A Vision of Hope For Young Patients Living With Debilitating Chronic Illness
JOHNS HOPKINS BERMAN INSTITUTE OF BIOETHICS
Media Contact: Leah Ramsay 202.642.9640, email@example.com
November 10, 2014
For Immediate Release
Johns Hopkins Bioethicists Have Vision of Hope For Young Patients Living With Debilitating Chronic Illness
Scholars from the Johns Hopkins Berman Institute of Bioethics launch a curriculum for training diverse healthcare workers to apply palliative care principles to pediatric patients suffering from sickle cell disease and Duchenne muscular dystrophy.
Palliative care is traditionally focused on care for the terminally ill, but scholars at the Johns Hopkins Berman Institute of Bioethics are aiming to change that by bringing the principles and comfort of palliative care to pediatric patients suffering from chronic illness. A curriculum launching November 10 will guide healthcare workers in integrating the principles and practices of pediatric palliative care into their long-term care regimen.
Titled “Vision of Hope,” the curriculum uses two specific chronic conditions as case studies: sickle cell disease (SCD) and Duchenne muscular dystrophy (DMD). All content is free and publicly available at http://www.bioethicsinstitute.org/hope.
“Young people living with chronic diseases routinely confront challenges that benefit greatly from an expanded repertoire of ethically grounded palliative care practices that are holistic, attending to their emotional wellbeing, spiritual developmental and physical needs,” says Cynda Hylton Rushton, PhD, RN, FAAN, co-principal investigator on the project.
The curriculum provides healthcare institutions with evidence-based curricular materials on pediatric palliative care (PPC) concepts, with flexibility for training interdisciplinary healthcare workers, with all levels of PPC knowledge and experience. The various components include video segments, discussion questions, and interactive activities that can be used together or separately. Three formats are suggested for training sessions: in-service, workshop or a two-and-one half-day retreat.
“What makes these palliative care training programs innovative is that they are experiential, interdisciplinary and relational,” explains Gail Geller, ScD, MHS, co-principal investigator on the project. “Relational learning expands the notion of professional competence to encompass the moral realm of human relationships and experience.”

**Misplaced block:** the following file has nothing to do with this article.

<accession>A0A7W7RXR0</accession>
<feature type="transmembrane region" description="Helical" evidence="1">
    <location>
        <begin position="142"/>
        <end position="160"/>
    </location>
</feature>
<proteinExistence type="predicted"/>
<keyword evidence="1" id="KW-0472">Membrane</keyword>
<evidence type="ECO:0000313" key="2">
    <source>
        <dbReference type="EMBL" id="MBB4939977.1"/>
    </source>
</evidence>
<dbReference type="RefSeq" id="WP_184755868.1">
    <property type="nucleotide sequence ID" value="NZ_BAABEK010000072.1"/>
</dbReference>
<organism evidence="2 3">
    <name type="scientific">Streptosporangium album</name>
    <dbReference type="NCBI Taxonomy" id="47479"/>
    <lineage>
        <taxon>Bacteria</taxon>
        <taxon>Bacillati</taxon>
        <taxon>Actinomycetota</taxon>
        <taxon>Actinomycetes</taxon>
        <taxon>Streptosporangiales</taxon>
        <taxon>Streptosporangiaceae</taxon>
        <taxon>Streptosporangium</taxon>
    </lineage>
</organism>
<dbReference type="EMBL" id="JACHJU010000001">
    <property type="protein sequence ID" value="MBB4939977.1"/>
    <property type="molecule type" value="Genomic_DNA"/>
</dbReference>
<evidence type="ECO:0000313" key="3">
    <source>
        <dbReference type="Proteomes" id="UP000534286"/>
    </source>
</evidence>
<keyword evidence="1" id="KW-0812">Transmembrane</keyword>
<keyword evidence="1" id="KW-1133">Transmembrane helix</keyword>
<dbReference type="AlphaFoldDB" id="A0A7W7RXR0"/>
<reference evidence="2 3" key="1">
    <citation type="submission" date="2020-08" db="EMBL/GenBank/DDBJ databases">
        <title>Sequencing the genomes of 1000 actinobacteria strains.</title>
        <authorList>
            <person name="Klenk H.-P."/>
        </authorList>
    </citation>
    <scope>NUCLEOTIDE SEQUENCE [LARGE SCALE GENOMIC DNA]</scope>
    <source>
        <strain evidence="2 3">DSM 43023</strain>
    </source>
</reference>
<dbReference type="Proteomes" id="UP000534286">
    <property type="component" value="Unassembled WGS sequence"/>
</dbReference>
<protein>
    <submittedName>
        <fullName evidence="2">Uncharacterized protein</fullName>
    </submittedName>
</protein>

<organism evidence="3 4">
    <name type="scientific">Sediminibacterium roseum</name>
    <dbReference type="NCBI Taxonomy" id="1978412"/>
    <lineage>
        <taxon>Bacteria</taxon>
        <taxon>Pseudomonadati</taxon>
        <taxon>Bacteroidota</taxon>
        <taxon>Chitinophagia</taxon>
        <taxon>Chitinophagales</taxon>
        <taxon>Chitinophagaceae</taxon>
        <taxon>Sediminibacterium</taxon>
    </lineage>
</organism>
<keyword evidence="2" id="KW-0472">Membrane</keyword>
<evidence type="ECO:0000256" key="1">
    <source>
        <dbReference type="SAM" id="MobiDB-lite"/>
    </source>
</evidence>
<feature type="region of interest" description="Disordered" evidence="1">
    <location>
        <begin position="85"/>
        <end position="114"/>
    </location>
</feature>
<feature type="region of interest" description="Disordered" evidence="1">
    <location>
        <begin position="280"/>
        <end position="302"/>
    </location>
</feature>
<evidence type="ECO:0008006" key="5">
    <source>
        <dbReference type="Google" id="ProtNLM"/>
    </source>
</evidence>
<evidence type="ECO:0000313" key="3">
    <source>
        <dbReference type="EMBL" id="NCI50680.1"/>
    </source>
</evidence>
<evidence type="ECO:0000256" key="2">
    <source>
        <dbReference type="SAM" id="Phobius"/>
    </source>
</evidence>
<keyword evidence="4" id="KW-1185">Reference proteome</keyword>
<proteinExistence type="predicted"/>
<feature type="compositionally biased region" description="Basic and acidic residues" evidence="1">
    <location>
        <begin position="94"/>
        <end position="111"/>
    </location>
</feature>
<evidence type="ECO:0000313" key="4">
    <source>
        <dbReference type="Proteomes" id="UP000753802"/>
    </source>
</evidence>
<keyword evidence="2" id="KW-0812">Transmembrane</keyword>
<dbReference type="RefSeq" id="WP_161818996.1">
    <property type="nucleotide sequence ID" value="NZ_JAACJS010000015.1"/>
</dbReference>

Through the use of video, the Vision of Hope curriculum provides a means to integrate the voices and experiences of patients and families throughout all aspects of the training, Geller says. Some of the film components of the Vision of Hope project have won honors as stand alone pieces, including awards from the Houston International Film & Video Festival, Cine, and the International Association of Audio Visual Communicators.
“Living with the pain and other serious medical complications of Sickle Cell Disease becomes even more frustrating and emotionally painful when healthcare providers don’t believe the patient’s reports of their pain experience,” says Carlton Haywood Jr., an investigator on the project who both researches and lives with SCD. “The Vision of Hope curriculum, and the films in particular, shed light on the impact of these added burdens on patients, and we hope to use these patient voices as tools to enact lasting changes in the quality of the care delivered to people suffering from sickle cell disease.”
“We believe the integration of palliative care into lifelong treatment of chronic conditions will give young patients hope for a life filled with what young Mattie Stepanek called ‘heartsongs’,” Rushton says. During his short life, Mattie J. T Stepanek lived with a rare form of muscular dystrophy and inspired others as a bestselling author, poet, peace advocate, and MDA Goodwill Ambassador. His insights regarding living each day with muscular dystrophy and planning for an uncertain future were foundational to the Vision of Hope project, Rushton explains. Stepanek defined heartsongs as “gifts that reflect each person’s unique reason for being,” distinct from their health and suffering.
The Vision of Hope Project is supported by a grant (1 RC1NR011710-01) from the National Institutes of Health National Institute of Nursing Research and the Stavros Niarchos Foundation. One of the films in the curriculum, On the Edge, received additional support from the Slomo and Cindy Silvian Foundation.